Photo by Michael Paredes

This plaque, which was displayed in the Moot Courtroom of the Cleveland-Marshall College of Law, commemorates the Terry v. Ohio case from 1967.


February 28, 2017

Terry v. Ohio case receives plaque and commemoration

Cleveland-Marshall College of Law presented the dedication of a new Ohio historical plaque that commemorates the Supreme Court case Terry v. Ohio, an important case that argued the legalities found within police-citizen interactions.

On Feb. 10, in the Moot Court Room of the Law Building, Jonathan P. Witmer-Rich, assistant associate professor of law, introduced the veiled plaque and the featured speakers of the ceremony to attending guests.

Speakers present at the dedication ceremony were C. Ellen Connally, retired judge of the Cleveland Municipal Court and former president of the Cuyahoga County Council; Stuart A. Friedman, judge of the Cuyahoga County Common Pleas Court and son of Judge Bernard Friedman; Brett Hammond, of the Cuyahoga County Prosecutor’s Office and grandson of Congressman Stokes; and Timothy McGinty, former Cuyahoga County prosecutor and Common Pleas Court judge.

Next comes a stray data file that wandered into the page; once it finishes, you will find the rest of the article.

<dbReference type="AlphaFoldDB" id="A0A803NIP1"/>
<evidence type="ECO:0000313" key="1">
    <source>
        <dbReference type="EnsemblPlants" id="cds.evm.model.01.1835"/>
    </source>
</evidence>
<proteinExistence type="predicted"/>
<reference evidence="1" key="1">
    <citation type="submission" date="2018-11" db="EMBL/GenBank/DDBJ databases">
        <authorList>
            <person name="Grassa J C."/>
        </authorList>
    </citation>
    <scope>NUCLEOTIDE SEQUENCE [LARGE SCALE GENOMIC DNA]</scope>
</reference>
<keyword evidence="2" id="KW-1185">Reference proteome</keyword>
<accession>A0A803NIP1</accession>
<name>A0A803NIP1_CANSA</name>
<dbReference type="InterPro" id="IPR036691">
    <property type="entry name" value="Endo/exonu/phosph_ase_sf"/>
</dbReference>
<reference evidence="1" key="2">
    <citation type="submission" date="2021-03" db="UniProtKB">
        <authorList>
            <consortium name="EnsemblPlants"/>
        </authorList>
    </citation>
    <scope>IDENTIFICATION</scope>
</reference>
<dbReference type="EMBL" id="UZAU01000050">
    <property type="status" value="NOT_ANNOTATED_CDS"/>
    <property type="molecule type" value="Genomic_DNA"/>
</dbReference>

Speakers discussed the case, its continued relevance in today’s world, and their personal histories relating to the case, before unveiling the plaque itself and sharing the dedication.

The Terry case, which addressed stop and frisk procedures, was the first time two African-American lawyers argued a case before an African American justice, Thurgood Marshall. Two Cleveland attorneys, defense lawyer Louis Stokes and prosecutor Reuben Payne, both 1953 graduates of Cleveland-Marshall College of Law, litigated the case in 1967.

The lawyers argued the case in the Cuyahoga County Common Pleas Court, on appeal in the Ohio Eighth District Court of Appeals, from which it then went to the U.S. Supreme Court.

The plaque came to exist due to collaboration between the Cuyahoga County Prosecutor’s Office, who wrote the marker text, researched and raised funds, and the Ohio History Connection, which worked with the local sponsors to do fact checking and text editing.

“It’s a great event for commemorating the Cleveland-Marshall College of Law, its role in Cleveland and the nation’s legal history, in particular commemorating this milestone in the history of African American lawyers,” said Witmer-Rich.

“Terry v. Ohio continues to be the basic standard that governs those stop and frisk cases, so it’s something we continue to grapple with and to disagree about and struggle with as a country, so it has ongoing, I think day-to-day significance, for people.”

For more information, access the Terry v. Ohio Collection at


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